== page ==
coredump.conf, coredump.conf.d — Core dump storage configuration files
These files configure the behavior of
a handler for core dumps invoked by the kernel. Whether systemd-coredump is used
is determined by the kernel's
pages for the details.
The default configuration is defined during compilation, so a
configuration file is only needed when it is necessary to deviate
from those defaults. By default, the configuration file in
/etc/systemd/ contains commented out entries
showing the defaults as a guide to the administrator. This file
can be edited to create local overrides.
When packages need to customize the configuration, they can
install configuration snippets in
/usr/lib/systemd/*.conf.d/. Files in
/etc/ are reserved for the local
administrator, who may use this logic to override the
configuration files installed by vendor packages. The main
configuration file is read before any of the configuration
directories, and has the lowest precedence; entries in a file in
any configuration directory override entries in the single
configuration file. Files in the
*.conf.d/ configuration subdirectories
are sorted by their filename in lexicographic order, regardless of
which of the subdirectories they reside in. If multiple files
specify the same option, the entry in the file with the
lexicographically latest name takes precedence. It is recommended
to prefix all filenames in those subdirectories with a two-digit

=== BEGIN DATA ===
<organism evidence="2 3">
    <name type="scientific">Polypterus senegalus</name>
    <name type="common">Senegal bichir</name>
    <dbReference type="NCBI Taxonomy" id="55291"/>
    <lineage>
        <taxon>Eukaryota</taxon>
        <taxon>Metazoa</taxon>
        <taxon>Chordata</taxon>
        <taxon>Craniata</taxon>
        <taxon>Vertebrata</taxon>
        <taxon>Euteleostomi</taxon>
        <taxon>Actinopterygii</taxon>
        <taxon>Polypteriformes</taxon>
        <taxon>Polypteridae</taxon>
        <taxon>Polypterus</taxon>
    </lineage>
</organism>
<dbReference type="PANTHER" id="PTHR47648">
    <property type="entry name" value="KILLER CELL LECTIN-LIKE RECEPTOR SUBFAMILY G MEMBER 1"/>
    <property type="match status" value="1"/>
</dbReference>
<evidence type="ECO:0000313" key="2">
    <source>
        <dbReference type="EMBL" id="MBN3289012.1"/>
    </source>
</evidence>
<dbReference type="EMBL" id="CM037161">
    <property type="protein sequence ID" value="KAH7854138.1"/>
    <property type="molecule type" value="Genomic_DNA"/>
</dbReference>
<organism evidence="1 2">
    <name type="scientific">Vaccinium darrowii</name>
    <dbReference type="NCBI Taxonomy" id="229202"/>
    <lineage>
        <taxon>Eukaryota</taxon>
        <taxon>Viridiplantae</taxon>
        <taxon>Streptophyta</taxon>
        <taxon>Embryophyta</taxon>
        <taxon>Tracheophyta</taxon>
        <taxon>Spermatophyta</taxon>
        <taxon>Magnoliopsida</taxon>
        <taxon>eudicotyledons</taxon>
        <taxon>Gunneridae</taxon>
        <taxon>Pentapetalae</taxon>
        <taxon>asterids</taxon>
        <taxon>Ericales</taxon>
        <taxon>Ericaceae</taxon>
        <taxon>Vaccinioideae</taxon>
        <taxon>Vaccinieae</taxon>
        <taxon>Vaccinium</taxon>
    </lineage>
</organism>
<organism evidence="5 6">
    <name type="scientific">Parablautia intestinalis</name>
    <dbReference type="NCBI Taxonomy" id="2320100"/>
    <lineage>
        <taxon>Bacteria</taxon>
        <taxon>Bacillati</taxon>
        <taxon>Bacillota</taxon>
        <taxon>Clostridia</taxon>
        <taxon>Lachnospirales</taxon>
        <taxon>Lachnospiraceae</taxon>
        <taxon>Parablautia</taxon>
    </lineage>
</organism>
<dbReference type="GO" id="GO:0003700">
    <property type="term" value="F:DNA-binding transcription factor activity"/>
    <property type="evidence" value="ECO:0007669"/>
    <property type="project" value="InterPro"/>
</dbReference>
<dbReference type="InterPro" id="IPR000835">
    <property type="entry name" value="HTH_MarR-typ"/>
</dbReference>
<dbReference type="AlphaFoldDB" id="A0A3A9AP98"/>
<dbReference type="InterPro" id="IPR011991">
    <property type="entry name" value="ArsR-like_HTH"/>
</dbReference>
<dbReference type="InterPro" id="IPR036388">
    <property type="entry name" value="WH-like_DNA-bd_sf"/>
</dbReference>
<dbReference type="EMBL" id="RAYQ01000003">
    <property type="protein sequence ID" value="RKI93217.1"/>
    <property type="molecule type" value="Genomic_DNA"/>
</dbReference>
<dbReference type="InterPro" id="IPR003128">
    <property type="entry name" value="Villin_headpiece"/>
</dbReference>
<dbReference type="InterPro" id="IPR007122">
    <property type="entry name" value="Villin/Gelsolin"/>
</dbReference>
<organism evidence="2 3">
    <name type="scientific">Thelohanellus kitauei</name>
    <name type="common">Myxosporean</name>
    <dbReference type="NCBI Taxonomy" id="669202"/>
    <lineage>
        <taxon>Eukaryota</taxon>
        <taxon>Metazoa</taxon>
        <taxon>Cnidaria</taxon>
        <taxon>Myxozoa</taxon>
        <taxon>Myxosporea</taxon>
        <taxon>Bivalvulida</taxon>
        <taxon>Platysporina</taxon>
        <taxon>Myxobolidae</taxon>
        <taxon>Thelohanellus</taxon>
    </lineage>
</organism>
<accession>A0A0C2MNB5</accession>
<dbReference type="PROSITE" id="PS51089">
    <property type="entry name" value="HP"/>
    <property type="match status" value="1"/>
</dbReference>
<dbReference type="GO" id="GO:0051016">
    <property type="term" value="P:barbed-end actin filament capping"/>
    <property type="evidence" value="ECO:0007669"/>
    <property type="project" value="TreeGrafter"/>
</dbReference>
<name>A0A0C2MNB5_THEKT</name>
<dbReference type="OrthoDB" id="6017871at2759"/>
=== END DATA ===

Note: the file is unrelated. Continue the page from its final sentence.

number and a dash, to simplify the ordering of the files.
To disable a configuration file supplied by the vendor, the
recommended way is to place a symlink to
/dev/null in the configuration directory in
/etc/, with the same filename as the vendor
All options are configured in the
Controls where to store cores. One of
journal", and "
none", the core dumps will be logged but not
stored permanently. When "
default), cores will be stored in
journal", cores will be stored in
the journal and rotated following normal journal
rotation patterns. When "
will be stored in both locations.
When cores are stored in the journal, they might be compressed following journal compression settings, see journald.conf(5). When cores are stored externally, they will be compressed by default, see below.
Controls compression for external
storage. Takes a boolean argument, which defaults to
The maximum size in bytes of a core which will be processed. Core dumps exceeding this size will be logged, but the backtrace will not be generated and the core will not be stored.
The maximum (uncompressed) size in bytes of a core to be saved.
Enforce limits on the disk space taken up by
externally stored core dumps.
sure that old core dumps are removed as soon as the total disk
space taken up by core dumps grows beyond this limit (defaults
to 10% of the total disk size).
controls how much disk space to keep free at least (defaults
to 15% of the total disk size). Note that the disk space used
by core dumps might temporarily exceed these limits while
core dumps are processed. Note that old core dumps are also
removed based on time via
either value to 0 to turn off size-based